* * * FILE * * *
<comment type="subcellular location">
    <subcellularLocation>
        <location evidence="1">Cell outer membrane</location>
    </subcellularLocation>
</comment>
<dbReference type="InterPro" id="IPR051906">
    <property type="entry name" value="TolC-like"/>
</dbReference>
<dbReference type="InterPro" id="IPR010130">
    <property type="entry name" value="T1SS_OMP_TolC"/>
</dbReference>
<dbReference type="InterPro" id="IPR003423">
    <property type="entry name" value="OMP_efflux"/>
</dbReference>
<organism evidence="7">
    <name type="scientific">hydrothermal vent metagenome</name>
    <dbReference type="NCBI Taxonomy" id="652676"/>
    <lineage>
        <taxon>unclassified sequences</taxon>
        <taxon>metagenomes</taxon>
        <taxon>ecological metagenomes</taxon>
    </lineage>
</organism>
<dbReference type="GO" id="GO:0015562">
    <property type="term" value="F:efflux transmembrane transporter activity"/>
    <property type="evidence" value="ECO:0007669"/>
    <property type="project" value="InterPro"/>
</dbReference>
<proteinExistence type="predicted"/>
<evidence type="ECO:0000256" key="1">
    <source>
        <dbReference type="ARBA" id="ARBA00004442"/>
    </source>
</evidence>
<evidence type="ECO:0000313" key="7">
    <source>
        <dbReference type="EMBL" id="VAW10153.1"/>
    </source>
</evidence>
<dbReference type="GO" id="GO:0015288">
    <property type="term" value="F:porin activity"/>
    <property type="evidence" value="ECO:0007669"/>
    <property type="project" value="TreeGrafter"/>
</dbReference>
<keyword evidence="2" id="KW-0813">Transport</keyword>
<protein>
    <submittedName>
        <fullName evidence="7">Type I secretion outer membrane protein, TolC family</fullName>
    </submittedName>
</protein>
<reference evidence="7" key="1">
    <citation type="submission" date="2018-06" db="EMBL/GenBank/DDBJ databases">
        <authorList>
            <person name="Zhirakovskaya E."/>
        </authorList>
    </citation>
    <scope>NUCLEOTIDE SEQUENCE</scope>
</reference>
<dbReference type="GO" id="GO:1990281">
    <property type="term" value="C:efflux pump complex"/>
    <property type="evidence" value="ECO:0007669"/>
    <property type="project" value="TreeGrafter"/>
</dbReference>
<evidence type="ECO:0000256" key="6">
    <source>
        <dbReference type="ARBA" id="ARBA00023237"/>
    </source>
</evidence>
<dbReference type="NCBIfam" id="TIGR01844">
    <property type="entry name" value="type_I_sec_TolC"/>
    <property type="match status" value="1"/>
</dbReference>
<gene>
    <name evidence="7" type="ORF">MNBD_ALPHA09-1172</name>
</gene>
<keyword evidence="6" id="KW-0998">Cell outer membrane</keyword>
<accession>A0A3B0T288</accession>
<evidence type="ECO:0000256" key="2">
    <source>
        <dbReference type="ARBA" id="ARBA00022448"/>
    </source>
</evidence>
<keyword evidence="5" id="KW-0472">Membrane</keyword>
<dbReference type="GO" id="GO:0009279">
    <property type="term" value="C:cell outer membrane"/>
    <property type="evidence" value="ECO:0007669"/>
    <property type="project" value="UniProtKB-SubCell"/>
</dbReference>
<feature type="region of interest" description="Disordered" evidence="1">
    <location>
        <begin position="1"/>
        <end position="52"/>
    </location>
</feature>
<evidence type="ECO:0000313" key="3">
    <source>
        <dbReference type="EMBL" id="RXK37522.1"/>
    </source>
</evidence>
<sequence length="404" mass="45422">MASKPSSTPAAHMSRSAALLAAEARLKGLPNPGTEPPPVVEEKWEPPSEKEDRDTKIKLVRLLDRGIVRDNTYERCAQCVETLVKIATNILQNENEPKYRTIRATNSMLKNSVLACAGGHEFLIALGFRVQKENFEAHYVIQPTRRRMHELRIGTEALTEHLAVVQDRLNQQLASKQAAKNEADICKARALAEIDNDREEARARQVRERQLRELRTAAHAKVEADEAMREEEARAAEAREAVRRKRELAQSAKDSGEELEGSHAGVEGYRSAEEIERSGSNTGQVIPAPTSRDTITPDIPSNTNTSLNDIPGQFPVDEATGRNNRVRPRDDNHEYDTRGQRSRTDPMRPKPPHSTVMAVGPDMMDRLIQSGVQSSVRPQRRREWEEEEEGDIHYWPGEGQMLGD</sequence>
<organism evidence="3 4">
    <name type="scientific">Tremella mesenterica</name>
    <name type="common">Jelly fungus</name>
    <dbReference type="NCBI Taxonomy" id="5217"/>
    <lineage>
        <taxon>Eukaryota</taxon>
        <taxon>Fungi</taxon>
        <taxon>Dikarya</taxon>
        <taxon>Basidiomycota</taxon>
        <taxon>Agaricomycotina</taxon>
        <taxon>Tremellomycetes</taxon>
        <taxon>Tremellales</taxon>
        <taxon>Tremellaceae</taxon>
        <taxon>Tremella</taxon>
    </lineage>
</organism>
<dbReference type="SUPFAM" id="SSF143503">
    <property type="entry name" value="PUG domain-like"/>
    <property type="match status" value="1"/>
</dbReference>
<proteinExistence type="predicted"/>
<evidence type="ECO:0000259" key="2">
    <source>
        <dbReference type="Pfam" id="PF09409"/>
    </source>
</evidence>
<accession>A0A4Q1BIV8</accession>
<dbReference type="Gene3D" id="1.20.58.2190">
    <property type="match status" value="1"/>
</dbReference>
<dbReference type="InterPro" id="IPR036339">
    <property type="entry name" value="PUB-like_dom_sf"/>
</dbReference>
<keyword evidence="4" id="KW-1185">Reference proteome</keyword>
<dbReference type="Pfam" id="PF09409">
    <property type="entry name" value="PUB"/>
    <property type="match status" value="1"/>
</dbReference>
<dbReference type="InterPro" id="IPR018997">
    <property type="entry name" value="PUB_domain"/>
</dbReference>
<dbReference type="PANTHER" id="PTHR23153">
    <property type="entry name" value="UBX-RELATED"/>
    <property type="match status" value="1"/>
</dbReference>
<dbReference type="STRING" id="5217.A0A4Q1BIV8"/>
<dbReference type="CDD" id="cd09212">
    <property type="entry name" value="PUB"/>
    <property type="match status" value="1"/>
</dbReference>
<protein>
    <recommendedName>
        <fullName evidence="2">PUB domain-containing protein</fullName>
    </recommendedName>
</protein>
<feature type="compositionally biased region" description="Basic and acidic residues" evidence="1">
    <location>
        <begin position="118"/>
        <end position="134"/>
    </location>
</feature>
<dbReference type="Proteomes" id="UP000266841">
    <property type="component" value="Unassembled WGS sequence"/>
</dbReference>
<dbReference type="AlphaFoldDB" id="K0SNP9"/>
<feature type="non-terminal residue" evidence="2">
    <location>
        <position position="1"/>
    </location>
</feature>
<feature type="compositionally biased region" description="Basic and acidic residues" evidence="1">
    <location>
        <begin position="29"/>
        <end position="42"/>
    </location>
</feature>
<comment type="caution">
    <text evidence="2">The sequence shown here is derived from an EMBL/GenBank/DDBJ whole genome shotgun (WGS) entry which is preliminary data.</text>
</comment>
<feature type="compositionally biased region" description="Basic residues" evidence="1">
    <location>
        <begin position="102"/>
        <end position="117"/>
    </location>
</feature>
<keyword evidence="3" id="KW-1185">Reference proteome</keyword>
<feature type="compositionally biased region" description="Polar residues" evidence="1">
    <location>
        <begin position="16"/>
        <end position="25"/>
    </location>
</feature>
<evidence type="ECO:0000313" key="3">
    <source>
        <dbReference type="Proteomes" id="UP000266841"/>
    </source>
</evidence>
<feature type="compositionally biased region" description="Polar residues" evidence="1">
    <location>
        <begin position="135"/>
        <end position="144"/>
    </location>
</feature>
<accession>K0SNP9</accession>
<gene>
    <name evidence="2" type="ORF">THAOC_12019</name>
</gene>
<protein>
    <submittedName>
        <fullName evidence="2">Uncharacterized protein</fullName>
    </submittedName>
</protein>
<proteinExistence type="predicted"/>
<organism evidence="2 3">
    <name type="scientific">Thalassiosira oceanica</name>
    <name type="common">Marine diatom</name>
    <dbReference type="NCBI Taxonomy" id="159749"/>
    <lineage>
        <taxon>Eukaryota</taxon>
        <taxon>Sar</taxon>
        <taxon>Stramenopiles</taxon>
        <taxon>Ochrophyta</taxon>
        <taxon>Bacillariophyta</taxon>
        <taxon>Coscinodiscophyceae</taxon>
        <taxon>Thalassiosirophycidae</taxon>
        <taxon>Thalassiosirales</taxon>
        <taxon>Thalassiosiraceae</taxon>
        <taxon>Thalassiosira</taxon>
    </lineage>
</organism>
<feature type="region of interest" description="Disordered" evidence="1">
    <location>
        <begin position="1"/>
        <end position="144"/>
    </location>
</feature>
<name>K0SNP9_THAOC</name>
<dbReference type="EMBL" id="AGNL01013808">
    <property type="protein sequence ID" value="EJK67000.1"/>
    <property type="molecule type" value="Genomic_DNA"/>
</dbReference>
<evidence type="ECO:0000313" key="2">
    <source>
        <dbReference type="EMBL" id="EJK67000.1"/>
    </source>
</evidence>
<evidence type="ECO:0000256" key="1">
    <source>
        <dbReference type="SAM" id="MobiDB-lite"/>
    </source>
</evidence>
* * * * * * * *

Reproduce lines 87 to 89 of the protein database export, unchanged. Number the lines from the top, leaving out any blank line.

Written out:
    <property type="project" value="UniProtKB-SubCell"/>
</dbReference>
<feature type="region of interest" description="Disordered" evidence="1">